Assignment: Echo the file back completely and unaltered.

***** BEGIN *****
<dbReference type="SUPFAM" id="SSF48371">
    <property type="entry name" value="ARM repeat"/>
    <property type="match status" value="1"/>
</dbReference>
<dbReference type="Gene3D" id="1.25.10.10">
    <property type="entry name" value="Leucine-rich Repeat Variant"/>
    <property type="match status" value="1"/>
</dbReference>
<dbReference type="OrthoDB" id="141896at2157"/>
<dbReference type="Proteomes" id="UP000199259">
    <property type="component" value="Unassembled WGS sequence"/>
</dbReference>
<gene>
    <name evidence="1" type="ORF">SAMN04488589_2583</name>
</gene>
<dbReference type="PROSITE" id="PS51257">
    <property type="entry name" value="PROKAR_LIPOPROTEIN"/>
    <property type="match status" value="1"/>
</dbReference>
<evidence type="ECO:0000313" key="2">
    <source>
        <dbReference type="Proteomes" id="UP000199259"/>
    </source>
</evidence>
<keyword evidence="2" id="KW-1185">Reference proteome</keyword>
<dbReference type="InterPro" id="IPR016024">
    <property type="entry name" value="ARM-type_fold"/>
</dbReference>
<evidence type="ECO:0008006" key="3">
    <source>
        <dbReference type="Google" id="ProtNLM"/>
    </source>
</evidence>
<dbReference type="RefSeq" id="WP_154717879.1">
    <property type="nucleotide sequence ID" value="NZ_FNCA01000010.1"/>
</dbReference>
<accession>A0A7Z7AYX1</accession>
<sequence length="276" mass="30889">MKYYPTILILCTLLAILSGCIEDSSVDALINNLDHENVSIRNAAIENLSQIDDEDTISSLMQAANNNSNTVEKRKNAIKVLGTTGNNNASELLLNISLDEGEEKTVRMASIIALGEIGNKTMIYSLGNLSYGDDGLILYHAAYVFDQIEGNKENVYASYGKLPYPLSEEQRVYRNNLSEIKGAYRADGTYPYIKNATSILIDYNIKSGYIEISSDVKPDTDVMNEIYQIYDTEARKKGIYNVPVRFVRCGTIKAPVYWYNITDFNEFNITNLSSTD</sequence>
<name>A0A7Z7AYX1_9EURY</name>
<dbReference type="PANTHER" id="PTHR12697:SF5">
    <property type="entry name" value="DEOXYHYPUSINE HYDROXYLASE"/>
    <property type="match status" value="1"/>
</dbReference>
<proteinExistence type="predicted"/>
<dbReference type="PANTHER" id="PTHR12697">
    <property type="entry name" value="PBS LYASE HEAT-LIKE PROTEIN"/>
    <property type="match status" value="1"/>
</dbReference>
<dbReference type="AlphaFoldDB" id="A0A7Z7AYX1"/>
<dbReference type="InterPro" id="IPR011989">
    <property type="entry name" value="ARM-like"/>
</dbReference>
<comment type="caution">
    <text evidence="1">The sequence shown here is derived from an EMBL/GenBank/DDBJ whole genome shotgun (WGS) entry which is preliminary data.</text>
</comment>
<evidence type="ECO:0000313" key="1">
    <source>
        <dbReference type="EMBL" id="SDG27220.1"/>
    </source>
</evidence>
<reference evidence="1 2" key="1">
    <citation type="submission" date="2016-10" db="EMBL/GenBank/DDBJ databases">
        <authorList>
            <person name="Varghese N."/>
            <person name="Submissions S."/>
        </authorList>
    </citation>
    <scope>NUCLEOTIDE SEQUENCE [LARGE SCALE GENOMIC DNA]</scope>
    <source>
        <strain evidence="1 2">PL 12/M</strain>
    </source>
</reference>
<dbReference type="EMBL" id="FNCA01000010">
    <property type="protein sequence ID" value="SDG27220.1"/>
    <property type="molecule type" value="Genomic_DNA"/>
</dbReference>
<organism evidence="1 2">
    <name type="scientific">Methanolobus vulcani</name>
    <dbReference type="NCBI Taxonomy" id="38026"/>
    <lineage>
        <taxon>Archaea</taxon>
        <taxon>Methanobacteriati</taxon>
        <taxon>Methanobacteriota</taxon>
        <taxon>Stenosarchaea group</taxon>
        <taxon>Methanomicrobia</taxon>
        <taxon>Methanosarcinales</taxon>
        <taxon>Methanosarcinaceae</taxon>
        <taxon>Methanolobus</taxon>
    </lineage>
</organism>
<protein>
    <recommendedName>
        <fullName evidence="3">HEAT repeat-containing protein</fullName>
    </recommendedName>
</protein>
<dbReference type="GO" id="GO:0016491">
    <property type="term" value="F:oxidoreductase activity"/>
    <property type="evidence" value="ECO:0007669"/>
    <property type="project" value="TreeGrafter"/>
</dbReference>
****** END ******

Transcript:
<dbReference type="SUPFAM" id="SSF48371">
    <property type="entry name" value="ARM repeat"/>
    <property type="match status" value="1"/>
</dbReference>
<dbReference type="Gene3D" id="1.25.10.10">
    <property type="entry name" value="Leucine-rich Repeat Variant"/>
    <property type="match status" value="1"/>
</dbReference>
<dbReference type="OrthoDB" id="141896at2157"/>
<dbReference type="Proteomes" id="UP000199259">
    <property type="component" value="Unassembled WGS sequence"/>
</dbReference>
<gene>
    <name evidence="1" type="ORF">SAMN04488589_2583</name>
</gene>
<dbReference type="PROSITE" id="PS51257">
    <property type="entry name" value="PROKAR_LIPOPROTEIN"/>
    <property type="match status" value="1"/>
</dbReference>
<evidence type="ECO:0000313" key="2">
    <source>
        <dbReference type="Proteomes" id="UP000199259"/>
    </source>
</evidence>
<keyword evidence="2" id="KW-1185">Reference proteome</keyword>
<dbReference type="InterPro" id="IPR016024">
    <property type="entry name" value="ARM-type_fold"/>
</dbReference>
<evidence type="ECO:0008006" key="3">
    <source>
        <dbReference type="Google" id="ProtNLM"/>
    </source>
</evidence>
<dbReference type="RefSeq" id="WP_154717879.1">
    <property type="nucleotide sequence ID" value="NZ_FNCA01000010.1"/>
</dbReference>
<accession>A0A7Z7AYX1</accession>
<sequence length="276" mass="30889">MKYYPTILILCTLLAILSGCIEDSSVDALINNLDHENVSIRNAAIENLSQIDDEDTISSLMQAANNNSNTVEKRKNAIKVLGTTGNNNASELLLNISLDEGEEKTVRMASIIALGEIGNKTMIYSLGNLSYGDDGLILYHAAYVFDQIEGNKENVYASYGKLPYPLSEEQRVYRNNLSEIKGAYRADGTYPYIKNATSILIDYNIKSGYIEISSDVKPDTDVMNEIYQIYDTEARKKGIYNVPVRFVRCGTIKAPVYWYNITDFNEFNITNLSSTD</sequence>
<name>A0A7Z7AYX1_9EURY</name>
<dbReference type="PANTHER" id="PTHR12697:SF5">
    <property type="entry name" value="DEOXYHYPUSINE HYDROXYLASE"/>
    <property type="match status" value="1"/>
</dbReference>
<proteinExistence type="predicted"/>
<dbReference type="PANTHER" id="PTHR12697">
    <property type="entry name" value="PBS LYASE HEAT-LIKE PROTEIN"/>
    <property type="match status" value="1"/>
</dbReference>
<dbReference type="AlphaFoldDB" id="A0A7Z7AYX1"/>
<dbReference type="InterPro" id="IPR011989">
    <property type="entry name" value="ARM-like"/>
</dbReference>
<comment type="caution">
    <text evidence="1">The sequence shown here is derived from an EMBL/GenBank/DDBJ whole genome shotgun (WGS) entry which is preliminary data.</text>
</comment>
<evidence type="ECO:0000313" key="1">
    <source>
        <dbReference type="EMBL" id="SDG27220.1"/>
    </source>
</evidence>
<reference evidence="1 2" key="1">
    <citation type="submission" date="2016-10" db="EMBL/GenBank/DDBJ databases">
        <authorList>
            <person name="Varghese N."/>
            <person name="Submissions S."/>
        </authorList>
    </citation>
    <scope>NUCLEOTIDE SEQUENCE [LARGE SCALE GENOMIC DNA]</scope>
    <source>
        <strain evidence="1 2">PL 12/M</strain>
    </source>
</reference>
<dbReference type="EMBL" id="FNCA01000010">
    <property type="protein sequence ID" value="SDG27220.1"/>
    <property type="molecule type" value="Genomic_DNA"/>
</dbReference>
<organism evidence="1 2">
    <name type="scientific">Methanolobus vulcani</name>
    <dbReference type="NCBI Taxonomy" id="38026"/>
    <lineage>
        <taxon>Archaea</taxon>
        <taxon>Methanobacteriati</taxon>
        <taxon>Methanobacteriota</taxon>
        <taxon>Stenosarchaea group</taxon>
        <taxon>Methanomicrobia</taxon>
        <taxon>Methanosarcinales</taxon>
        <taxon>Methanosarcinaceae</taxon>
        <taxon>Methanolobus</taxon>
    </lineage>
</organism>
<protein>
    <recommendedName>
        <fullName evidence="3">HEAT repeat-containing protein</fullName>
    </recommendedName>
</protein>
<dbReference type="GO" id="GO:0016491">
    <property type="term" value="F:oxidoreductase activity"/>
    <property type="evidence" value="ECO:0007669"/>
    <property type="project" value="TreeGrafter"/>
</dbReference>